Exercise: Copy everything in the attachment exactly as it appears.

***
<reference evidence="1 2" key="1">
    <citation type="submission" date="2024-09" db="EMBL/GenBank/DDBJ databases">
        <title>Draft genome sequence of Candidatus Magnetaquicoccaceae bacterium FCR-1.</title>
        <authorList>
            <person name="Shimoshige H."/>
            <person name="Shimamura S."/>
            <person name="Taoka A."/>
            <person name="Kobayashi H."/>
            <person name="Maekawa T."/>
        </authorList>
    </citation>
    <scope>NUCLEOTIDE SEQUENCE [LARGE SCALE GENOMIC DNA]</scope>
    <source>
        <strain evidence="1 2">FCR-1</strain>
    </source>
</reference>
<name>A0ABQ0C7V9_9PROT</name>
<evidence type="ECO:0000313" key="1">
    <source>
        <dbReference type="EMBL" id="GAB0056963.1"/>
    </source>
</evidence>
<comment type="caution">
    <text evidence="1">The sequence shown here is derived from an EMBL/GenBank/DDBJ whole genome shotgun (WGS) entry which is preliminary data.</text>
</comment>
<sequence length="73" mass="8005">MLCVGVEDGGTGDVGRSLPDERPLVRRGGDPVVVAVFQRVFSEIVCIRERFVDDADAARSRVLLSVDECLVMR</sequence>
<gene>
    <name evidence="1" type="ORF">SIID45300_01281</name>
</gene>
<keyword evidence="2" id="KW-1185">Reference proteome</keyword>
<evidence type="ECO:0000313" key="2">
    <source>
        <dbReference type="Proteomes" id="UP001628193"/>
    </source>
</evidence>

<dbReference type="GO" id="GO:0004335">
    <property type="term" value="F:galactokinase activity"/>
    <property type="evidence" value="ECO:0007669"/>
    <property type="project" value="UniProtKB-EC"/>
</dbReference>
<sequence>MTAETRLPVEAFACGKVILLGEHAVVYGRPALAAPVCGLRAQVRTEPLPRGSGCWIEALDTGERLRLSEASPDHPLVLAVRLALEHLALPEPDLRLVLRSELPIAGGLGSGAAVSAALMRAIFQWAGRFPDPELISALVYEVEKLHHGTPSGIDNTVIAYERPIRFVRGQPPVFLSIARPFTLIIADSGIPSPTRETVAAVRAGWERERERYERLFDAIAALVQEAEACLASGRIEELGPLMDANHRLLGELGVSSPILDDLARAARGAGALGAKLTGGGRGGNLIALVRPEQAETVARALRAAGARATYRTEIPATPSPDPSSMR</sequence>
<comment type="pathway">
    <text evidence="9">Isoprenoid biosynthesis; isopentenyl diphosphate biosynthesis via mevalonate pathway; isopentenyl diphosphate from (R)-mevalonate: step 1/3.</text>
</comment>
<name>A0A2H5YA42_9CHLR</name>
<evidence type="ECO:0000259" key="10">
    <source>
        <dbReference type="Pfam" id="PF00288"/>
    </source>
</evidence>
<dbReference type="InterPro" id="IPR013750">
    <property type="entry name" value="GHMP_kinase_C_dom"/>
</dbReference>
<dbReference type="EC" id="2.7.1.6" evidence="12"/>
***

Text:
<reference evidence="1 2" key="1">
    <citation type="submission" date="2024-09" db="EMBL/GenBank/DDBJ databases">
        <title>Draft genome sequence of Candidatus Magnetaquicoccaceae bacterium FCR-1.</title>
        <authorList>
            <person name="Shimoshige H."/>
            <person name="Shimamura S."/>
            <person name="Taoka A."/>
            <person name="Kobayashi H."/>
            <person name="Maekawa T."/>
        </authorList>
    </citation>
    <scope>NUCLEOTIDE SEQUENCE [LARGE SCALE GENOMIC DNA]</scope>
    <source>
        <strain evidence="1 2">FCR-1</strain>
    </source>
</reference>
<name>A0ABQ0C7V9_9PROT</name>
<evidence type="ECO:0000313" key="1">
    <source>
        <dbReference type="EMBL" id="GAB0056963.1"/>
    </source>
</evidence>
<comment type="caution">
    <text evidence="1">The sequence shown here is derived from an EMBL/GenBank/DDBJ whole genome shotgun (WGS) entry which is preliminary data.</text>
</comment>
<sequence length="73" mass="8005">MLCVGVEDGGTGDVGRSLPDERPLVRRGGDPVVVAVFQRVFSEIVCIRERFVDDADAARSRVLLSVDECLVMR</sequence>
<gene>
    <name evidence="1" type="ORF">SIID45300_01281</name>
</gene>
<keyword evidence="2" id="KW-1185">Reference proteome</keyword>
<evidence type="ECO:0000313" key="2">
    <source>
        <dbReference type="Proteomes" id="UP001628193"/>
    </source>
</evidence>

<dbReference type="GO" id="GO:0004335">
    <property type="term" value="F:galactokinase activity"/>
    <property type="evidence" value="ECO:0007669"/>
    <property type="project" value="UniProtKB-EC"/>
</dbReference>
<sequence>MTAETRLPVEAFACGKVILLGEHAVVYGRPALAAPVCGLRAQVRTEPLPRGSGCWIEALDTGERLRLSEASPDHPLVLAVRLALEHLALPEPDLRLVLRSELPIAGGLGSGAAVSAALMRAIFQWAGRFPDPELISALVYEVEKLHHGTPSGIDNTVIAYERPIRFVRGQPPVFLSIARPFTLIIADSGIPSPTRETVAAVRAGWERERERYERLFDAIAALVQEAEACLASGRIEELGPLMDANHRLLGELGVSSPILDDLARAARGAGALGAKLTGGGRGGNLIALVRPEQAETVARALRAAGARATYRTEIPATPSPDPSSMR</sequence>
<comment type="pathway">
    <text evidence="9">Isoprenoid biosynthesis; isopentenyl diphosphate biosynthesis via mevalonate pathway; isopentenyl diphosphate from (R)-mevalonate: step 1/3.</text>
</comment>
<name>A0A2H5YA42_9CHLR</name>
<evidence type="ECO:0000259" key="10">
    <source>
        <dbReference type="Pfam" id="PF00288"/>
    </source>
</evidence>
<dbReference type="InterPro" id="IPR013750">
    <property type="entry name" value="GHMP_kinase_C_dom"/>
</dbReference>
<dbReference type="EC" id="2.7.1.6" evidence="12"/>